Hood in silk velvet with a separate billiment:

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Other examples of hoods:

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Silk taffeta base and crescent, silk satin veil, freshwater pearls and metal beads decoration on the upper billiment, gold metal braid on the lower

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 Silk satin base and crescent, freshwater pearl and garnet beads decoration, silk satin veil

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Silk velvet base and taffeta crescent, satin veil, freshwater pearls and gold braid decoration

your turn now! :-0

And if you need a gown to go with these –  How to make a Tudor Gown, and Katherine of Aragon gown…

Bibliography

Boucher, François. A History of Costume in the West, Thames & Hudson; Enlarged edition (23 Sep 1996)

Mikhaila, Ninya and Malcolm-Davies, Jane. The Tudor Tailor: Reconstructing sixteenth–century dress. London: Batsford, 2006.

Caroline Johnson,  The Queen’s servants, Fat Goose Press, 2011

Hayward, Maria. Dress at the Court of King Henry VIII. Leeds: Maney, 2007.


 

 References:

 

Boucher François,  A history of Costume in the West, Thames & Hudson; Enlarged edition edition (23 Sep 1996)

Denise Dreher, Fromm the Neck up; An illustrated guide to hat making, Madhatter Press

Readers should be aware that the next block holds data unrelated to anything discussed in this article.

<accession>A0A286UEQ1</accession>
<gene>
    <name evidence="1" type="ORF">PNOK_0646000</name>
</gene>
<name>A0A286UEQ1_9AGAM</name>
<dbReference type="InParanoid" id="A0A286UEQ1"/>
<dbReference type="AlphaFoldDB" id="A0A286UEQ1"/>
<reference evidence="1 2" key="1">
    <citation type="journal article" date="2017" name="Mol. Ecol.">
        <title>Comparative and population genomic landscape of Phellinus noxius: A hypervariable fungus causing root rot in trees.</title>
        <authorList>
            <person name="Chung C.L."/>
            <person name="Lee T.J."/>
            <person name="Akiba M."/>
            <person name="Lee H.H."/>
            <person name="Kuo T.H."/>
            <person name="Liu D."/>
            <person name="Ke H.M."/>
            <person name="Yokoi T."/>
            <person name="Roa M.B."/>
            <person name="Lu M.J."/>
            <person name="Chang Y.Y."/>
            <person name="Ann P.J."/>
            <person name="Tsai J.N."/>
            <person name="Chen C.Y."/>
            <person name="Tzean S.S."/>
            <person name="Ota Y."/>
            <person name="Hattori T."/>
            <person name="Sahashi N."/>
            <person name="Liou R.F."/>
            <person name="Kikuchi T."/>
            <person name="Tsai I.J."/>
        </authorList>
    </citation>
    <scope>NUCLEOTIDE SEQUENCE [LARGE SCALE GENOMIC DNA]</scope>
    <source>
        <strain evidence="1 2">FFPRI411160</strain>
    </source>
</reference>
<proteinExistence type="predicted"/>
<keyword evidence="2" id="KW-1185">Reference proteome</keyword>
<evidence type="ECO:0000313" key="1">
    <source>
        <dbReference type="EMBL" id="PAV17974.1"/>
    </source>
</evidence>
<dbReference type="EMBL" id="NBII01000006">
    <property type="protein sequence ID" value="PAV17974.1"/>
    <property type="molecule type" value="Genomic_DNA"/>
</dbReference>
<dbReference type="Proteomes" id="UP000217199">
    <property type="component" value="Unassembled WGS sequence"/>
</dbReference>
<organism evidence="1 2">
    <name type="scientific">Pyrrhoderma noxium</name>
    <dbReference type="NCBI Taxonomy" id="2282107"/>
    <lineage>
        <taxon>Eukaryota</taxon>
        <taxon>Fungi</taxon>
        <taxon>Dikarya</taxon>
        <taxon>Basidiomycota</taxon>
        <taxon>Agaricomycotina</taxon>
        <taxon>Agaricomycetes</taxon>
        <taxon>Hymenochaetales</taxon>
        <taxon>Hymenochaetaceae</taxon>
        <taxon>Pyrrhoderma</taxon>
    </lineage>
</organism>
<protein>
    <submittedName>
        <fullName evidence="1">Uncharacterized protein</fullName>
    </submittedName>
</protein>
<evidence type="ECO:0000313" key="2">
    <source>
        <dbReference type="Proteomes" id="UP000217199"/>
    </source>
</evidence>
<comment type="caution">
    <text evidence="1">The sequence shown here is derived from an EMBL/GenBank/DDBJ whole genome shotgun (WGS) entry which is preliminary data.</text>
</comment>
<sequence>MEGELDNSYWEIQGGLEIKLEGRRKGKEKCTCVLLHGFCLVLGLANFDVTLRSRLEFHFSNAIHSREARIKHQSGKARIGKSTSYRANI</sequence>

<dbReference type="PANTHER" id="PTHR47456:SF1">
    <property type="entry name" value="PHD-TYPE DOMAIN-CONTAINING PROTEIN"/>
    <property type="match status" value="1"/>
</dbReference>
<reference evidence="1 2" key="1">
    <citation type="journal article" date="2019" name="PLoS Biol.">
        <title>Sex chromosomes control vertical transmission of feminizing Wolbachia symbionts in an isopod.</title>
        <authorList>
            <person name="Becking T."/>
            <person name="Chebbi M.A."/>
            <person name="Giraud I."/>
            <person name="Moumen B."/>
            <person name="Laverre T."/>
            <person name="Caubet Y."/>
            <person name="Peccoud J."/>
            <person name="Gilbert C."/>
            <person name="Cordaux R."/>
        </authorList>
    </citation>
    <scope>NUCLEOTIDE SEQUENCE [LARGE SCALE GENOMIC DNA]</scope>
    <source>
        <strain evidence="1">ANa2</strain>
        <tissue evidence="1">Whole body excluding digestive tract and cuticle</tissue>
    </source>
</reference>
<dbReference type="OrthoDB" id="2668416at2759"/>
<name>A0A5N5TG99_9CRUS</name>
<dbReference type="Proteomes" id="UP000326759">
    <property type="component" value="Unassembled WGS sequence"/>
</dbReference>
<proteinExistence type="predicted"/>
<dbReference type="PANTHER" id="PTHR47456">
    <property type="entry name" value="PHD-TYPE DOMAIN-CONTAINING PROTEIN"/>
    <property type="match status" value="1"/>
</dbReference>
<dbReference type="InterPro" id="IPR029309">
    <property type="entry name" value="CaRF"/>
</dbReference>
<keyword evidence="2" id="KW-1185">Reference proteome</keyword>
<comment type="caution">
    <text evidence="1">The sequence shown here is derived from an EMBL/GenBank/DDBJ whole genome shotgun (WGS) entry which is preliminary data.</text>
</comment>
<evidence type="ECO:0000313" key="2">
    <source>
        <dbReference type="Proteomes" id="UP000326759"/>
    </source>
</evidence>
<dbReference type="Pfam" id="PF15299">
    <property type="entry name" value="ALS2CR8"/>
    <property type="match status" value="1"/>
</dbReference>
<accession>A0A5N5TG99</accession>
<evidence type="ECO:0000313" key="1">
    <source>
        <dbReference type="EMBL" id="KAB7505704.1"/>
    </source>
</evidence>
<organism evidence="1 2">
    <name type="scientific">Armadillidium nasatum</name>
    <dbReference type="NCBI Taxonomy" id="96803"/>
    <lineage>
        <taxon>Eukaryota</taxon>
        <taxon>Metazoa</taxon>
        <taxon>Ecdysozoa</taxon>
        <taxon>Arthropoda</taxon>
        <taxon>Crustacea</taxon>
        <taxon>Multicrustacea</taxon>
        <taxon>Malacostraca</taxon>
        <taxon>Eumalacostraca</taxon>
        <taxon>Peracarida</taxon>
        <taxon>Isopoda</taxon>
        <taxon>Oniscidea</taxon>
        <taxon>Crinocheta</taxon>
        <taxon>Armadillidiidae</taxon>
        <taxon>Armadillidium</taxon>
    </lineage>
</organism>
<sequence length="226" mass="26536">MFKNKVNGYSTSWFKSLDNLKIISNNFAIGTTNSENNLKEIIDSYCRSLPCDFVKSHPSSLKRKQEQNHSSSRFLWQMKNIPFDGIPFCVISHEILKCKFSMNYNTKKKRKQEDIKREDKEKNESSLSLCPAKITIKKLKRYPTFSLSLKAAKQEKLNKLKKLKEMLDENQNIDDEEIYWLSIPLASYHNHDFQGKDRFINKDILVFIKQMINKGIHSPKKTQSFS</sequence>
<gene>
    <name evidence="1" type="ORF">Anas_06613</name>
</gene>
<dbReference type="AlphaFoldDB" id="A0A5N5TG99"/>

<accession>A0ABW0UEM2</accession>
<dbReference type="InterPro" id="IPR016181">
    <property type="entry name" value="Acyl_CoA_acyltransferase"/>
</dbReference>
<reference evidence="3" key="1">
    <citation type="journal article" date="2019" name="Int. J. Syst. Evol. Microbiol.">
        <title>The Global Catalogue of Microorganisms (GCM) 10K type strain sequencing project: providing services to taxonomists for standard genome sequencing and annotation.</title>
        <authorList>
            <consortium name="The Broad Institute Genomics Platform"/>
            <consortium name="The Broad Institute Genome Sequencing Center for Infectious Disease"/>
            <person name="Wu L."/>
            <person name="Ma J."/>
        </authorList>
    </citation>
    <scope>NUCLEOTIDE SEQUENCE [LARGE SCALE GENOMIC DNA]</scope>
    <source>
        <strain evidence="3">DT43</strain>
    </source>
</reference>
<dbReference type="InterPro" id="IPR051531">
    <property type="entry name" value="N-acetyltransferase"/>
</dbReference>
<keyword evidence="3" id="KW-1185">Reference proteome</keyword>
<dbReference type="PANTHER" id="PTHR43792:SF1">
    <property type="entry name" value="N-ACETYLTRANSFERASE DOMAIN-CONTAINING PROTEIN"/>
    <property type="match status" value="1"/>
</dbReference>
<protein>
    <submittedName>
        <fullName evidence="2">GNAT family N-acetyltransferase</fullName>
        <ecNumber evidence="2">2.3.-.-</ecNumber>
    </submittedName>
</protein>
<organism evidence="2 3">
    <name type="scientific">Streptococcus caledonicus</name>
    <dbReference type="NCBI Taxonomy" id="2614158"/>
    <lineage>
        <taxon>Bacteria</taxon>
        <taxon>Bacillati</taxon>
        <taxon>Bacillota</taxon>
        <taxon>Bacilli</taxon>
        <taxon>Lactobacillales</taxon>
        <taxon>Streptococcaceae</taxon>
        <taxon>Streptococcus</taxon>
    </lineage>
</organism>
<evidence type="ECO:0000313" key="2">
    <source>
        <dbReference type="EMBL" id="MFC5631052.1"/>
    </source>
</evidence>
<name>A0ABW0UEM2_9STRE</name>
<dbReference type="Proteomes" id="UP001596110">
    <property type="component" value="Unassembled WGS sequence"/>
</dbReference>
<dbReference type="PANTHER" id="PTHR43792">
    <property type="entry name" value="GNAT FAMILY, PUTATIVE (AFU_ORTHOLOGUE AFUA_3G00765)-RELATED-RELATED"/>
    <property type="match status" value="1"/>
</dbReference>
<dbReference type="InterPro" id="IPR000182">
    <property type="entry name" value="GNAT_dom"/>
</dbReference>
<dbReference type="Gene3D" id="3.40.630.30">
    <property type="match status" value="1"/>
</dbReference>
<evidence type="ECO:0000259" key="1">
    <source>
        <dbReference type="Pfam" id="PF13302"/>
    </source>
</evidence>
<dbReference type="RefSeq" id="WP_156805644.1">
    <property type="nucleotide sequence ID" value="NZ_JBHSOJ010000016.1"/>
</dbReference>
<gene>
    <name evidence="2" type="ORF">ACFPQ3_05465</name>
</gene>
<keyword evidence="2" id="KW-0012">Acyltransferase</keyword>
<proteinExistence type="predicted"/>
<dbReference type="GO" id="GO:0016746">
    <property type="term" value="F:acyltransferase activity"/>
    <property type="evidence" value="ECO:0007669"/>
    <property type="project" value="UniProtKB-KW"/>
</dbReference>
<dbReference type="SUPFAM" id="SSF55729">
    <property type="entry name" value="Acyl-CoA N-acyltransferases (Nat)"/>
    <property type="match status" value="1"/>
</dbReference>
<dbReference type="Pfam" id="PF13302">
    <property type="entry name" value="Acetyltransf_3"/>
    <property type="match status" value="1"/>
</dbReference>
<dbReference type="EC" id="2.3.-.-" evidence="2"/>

Mikhaila, Ninya and Malcolm-Davies, Jane. The Tudor Tailor: Reconstructing sixteenth–century dress. London: Batsford, 2006.

Caroline Johnson,  The Queen’s servants, Fat Goose Press, 2011

Hayward, Maria. Dress at the Court of King Henry VIII. Leeds: Maney, 2007.

Medieval & Renaissance

1-Sarah Lorraine, “A Lady’s French Hood”, Mode Historique, 2002.

Royal adventures In Carlisle Castle

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This summer Carlisle Castle has hosted a different royal couple each weekend – and on the 8/9th of August it was our turn :-)We were hired by History’s Maid to provide interpretation as Edward I and Margaret of France.

The period was familiar to us, though not in great details, so it was an excellent opportunity to do some more research and learn more about the social and military aspect of the late 13th and early 14th  century- as well as study the lives of the two monarchs in more detail. Here Lucas had a more complex task – at the date we chose to base our visit to Carlisle ( 1307, the second Scottish Campaign) Edward was at the end of a long, rich life – so a lot to learn about!  As Margaret was 40 years younger, I had a much simpler task…